Red Bull protest against Mercedes' DAS rejected by Austrian GP stewards
Red Bull's protest against Formula 1 rival Mercedes' DAS system has been rejected and declared "not founded" by the Austrian Grand Prix stewards.
Red Bull had protested the device after the second practice session at the Red Bull Ring, with boss Christian Horner determined to seek clarity on its legality.
But following a lengthy hearing by the four-man stewards' panel, including Vitantonio Liuzzi, they have determined that "the DAS system is not part of the suspension, nor can it be considered to illegitimately adjust the suspension".
It added that "the stewards consider DAS to be a legitimate part of the steering system and hence to satisfy the relevant regulations regarding suspension or aerodynamic influence.
"In the opinion of the stewards, the DAS system is physically and functionally a part of the steering system. As such, it benefits of the implicit exceptions to certain suspension regulations applicable to steering".
The protest had related to articles 3.8 and 10.2.3 of the FIA's technical regulations.
Article 3.8 refers to aerodynamic influence, and that 'any specific part of the car influencing its aerodynamic performance' that 'must be rigidly secured to the entirely sprung part of the car (rigidly secured means not having any degree of freedom)'.
In particular, the rules state that 'any car system, device or procedure which uses driver movement as a means of altering the aerodynamic characteristics of the car is prohibited'.
Article 10.2.3 relates to suspension geometry, and specifically that 'no adjustment may be made to any suspension system while the car is in motion'.
Red Bull argued that DAS is an unnecessary, separate system requiring a separate driver input and using components which are separate in their effect to the main steering system.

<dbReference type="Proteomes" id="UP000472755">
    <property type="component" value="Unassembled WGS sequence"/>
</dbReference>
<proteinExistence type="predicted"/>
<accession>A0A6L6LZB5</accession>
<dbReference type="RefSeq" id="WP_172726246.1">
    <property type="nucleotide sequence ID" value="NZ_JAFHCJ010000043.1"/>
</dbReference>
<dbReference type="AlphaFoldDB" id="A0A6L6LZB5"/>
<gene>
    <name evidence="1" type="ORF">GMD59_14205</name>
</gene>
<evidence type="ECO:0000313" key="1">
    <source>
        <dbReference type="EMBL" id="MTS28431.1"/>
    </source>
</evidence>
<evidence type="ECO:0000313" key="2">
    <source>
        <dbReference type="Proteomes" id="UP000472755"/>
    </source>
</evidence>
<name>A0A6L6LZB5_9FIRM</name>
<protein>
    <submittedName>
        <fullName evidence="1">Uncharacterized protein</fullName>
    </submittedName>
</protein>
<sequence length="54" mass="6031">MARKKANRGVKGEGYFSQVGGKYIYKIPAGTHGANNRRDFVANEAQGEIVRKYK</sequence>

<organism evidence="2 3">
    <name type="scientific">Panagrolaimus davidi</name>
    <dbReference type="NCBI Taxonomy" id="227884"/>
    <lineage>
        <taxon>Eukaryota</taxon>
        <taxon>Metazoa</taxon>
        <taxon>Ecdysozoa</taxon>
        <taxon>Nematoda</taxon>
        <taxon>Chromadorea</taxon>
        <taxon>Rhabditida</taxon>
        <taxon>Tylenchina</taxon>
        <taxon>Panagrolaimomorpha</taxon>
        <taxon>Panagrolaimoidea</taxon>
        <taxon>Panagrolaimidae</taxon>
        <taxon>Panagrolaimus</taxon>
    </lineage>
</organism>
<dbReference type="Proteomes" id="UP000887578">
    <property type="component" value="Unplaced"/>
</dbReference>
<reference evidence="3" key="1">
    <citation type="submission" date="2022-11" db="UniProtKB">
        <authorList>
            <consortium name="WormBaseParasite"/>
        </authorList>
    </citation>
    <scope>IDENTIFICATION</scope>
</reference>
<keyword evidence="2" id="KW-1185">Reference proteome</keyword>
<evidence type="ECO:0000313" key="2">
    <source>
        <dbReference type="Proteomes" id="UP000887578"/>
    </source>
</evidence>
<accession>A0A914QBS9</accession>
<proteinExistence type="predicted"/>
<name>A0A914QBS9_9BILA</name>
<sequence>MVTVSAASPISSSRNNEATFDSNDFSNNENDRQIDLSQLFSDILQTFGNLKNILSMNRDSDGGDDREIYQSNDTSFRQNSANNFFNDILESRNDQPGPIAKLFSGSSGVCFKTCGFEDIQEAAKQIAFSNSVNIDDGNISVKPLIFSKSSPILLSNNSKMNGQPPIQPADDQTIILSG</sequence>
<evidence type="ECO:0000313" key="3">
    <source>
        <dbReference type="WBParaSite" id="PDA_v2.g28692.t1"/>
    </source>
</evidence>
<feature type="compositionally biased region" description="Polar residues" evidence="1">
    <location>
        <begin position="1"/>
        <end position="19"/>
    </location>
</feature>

Mercedes countered that DAS is not a suspension system as it is: mounted on the fully sprung side of the car and plays no role in suspending the car, or insulating the car from the undulations on the road surface; that it is mounted fully on the power-assisted steering rack; that like a traditional steering system, all it is capable of doing is altering the alignment of the front wheels about the kingpin axis by changing the position of the outboard ends of the steering rack; and finally, it cannot change the length of any of the suspension members.
As to the fact it is a steering system, Mercedes stated that: actuating conventional steering moves the wheels in the same direction; actuating DAS moves the wheels in the opposite direction, like changing the static toe angle of the steering system; that conventional steering often also changes the toe, but it does so as a function of
It added that: changing the toe angle of the wheels changes the forces on the front tyres; while any driver knows that changing the toe makes the car change its steer response (from lazy to nervous), thus changing this value while the car is manoeuvring (in corners or on the straights) will cause the car to steer.
It further stated that this is because under all track conditions (except the purely hypothetical situation of zero wind and geometrically perfect track), the difference in load on the tyres from left to right will cause the car to steer when the toe angle is changed.
Finally, it said that DAS is a steering system that allows the driver to optimise the toe, and therefore, the steer response of the car during a run instead of being confined to changing only from run to run.
The stewards concluded that DAS allows the driver to adjust the toe angle of the front wheels by a longitudinal motion of the steering wheel along the steering column.
It is also hydraulically‐assisted like any conventional F1 steering system, but remains under the full control of the driver at all times. Physically, the DAS is integrated with the conventional steering system of the car.
Ultimately, the stewards believed DAS is part of the steering system, albeit not a conventional one, and that it is not in breach of the suspension-related regulations.
While Red Bull has been reminded of its right to appeal, it now remains to be seen how quickly it can apply the system to the RB16 as Horner said his team was evaluating the device pending the outcome of the stewards.
Bizarrely, DAS will only be a one-season wonder. After the device appeared on the Mercedes' W11 in pre-season testing, the FIA then moved quickly to close a loophole in its regulation that means the system is banned from next season.
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